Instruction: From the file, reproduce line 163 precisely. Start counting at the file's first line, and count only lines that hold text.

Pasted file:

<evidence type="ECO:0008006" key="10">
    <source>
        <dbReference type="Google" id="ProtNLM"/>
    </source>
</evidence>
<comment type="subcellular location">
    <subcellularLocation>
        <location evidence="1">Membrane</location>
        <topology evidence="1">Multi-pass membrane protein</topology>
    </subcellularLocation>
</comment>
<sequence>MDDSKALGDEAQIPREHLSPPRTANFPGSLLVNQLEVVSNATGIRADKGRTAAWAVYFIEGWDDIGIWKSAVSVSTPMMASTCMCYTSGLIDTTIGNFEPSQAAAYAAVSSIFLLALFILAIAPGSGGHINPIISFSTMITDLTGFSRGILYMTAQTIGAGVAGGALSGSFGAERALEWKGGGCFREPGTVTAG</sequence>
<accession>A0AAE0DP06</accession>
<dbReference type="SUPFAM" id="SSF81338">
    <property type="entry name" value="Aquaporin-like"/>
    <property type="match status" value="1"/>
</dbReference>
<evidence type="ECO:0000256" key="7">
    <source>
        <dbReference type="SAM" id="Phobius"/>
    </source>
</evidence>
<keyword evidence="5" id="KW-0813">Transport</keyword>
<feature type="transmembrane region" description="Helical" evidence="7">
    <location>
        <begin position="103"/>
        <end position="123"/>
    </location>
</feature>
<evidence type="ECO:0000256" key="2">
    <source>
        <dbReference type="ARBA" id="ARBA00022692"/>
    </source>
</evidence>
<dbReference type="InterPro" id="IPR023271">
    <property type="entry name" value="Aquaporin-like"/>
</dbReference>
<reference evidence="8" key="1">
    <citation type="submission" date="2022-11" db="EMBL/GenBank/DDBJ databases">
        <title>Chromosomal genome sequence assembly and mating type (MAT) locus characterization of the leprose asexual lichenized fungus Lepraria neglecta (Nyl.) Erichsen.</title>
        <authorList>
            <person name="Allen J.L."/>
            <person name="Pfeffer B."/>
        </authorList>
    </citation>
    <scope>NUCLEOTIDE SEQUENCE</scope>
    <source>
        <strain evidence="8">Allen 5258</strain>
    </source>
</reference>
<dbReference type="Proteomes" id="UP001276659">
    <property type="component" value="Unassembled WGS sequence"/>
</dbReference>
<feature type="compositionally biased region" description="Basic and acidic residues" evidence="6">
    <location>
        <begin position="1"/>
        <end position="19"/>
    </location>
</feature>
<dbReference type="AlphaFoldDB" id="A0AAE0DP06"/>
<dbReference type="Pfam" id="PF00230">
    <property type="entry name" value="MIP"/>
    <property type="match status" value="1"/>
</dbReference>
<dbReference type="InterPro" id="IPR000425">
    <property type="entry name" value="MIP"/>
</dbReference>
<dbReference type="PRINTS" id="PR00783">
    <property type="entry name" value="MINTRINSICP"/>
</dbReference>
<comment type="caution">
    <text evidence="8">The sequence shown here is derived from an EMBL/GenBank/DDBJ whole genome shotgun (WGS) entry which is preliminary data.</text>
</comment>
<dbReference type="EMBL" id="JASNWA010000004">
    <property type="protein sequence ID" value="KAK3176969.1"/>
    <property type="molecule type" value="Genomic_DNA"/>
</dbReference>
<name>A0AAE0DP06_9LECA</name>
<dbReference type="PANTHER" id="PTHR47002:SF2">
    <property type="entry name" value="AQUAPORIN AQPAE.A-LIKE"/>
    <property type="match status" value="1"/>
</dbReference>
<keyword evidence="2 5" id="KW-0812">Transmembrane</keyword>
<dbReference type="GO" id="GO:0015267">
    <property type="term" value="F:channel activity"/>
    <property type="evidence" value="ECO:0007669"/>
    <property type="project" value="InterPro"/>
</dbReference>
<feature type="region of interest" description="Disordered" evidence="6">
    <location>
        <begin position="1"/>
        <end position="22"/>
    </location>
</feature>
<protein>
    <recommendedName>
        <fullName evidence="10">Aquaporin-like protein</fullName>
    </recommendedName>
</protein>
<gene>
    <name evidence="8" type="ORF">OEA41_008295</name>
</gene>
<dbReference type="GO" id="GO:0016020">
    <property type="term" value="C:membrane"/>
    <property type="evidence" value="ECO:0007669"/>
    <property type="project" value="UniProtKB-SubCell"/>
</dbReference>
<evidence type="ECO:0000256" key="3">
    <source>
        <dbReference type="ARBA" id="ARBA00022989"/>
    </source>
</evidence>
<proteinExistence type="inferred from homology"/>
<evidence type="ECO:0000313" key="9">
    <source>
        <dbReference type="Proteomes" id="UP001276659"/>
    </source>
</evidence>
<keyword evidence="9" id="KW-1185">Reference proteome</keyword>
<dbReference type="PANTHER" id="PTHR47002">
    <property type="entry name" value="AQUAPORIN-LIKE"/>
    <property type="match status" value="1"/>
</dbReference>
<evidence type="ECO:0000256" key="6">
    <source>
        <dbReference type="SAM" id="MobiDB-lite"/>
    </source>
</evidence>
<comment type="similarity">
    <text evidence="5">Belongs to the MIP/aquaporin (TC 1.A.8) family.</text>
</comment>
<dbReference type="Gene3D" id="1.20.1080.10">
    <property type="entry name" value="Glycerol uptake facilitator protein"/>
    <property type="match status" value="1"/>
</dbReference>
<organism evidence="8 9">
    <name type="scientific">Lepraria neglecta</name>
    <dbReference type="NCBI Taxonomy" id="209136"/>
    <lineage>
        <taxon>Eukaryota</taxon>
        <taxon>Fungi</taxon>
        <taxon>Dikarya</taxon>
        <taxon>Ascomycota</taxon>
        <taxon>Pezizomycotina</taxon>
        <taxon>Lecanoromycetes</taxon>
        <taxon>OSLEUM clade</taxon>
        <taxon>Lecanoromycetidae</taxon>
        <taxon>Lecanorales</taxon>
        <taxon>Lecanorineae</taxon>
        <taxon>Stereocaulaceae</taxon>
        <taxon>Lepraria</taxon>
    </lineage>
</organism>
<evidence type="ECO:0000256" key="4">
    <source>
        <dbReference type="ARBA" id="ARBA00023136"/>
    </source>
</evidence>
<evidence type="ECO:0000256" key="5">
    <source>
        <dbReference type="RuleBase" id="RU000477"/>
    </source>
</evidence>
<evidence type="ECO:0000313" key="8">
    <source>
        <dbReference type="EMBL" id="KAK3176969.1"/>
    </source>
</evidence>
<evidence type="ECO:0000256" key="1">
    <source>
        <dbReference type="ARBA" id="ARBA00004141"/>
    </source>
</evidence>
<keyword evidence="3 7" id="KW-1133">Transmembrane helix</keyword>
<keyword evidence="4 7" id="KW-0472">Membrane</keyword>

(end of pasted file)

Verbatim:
</evidence>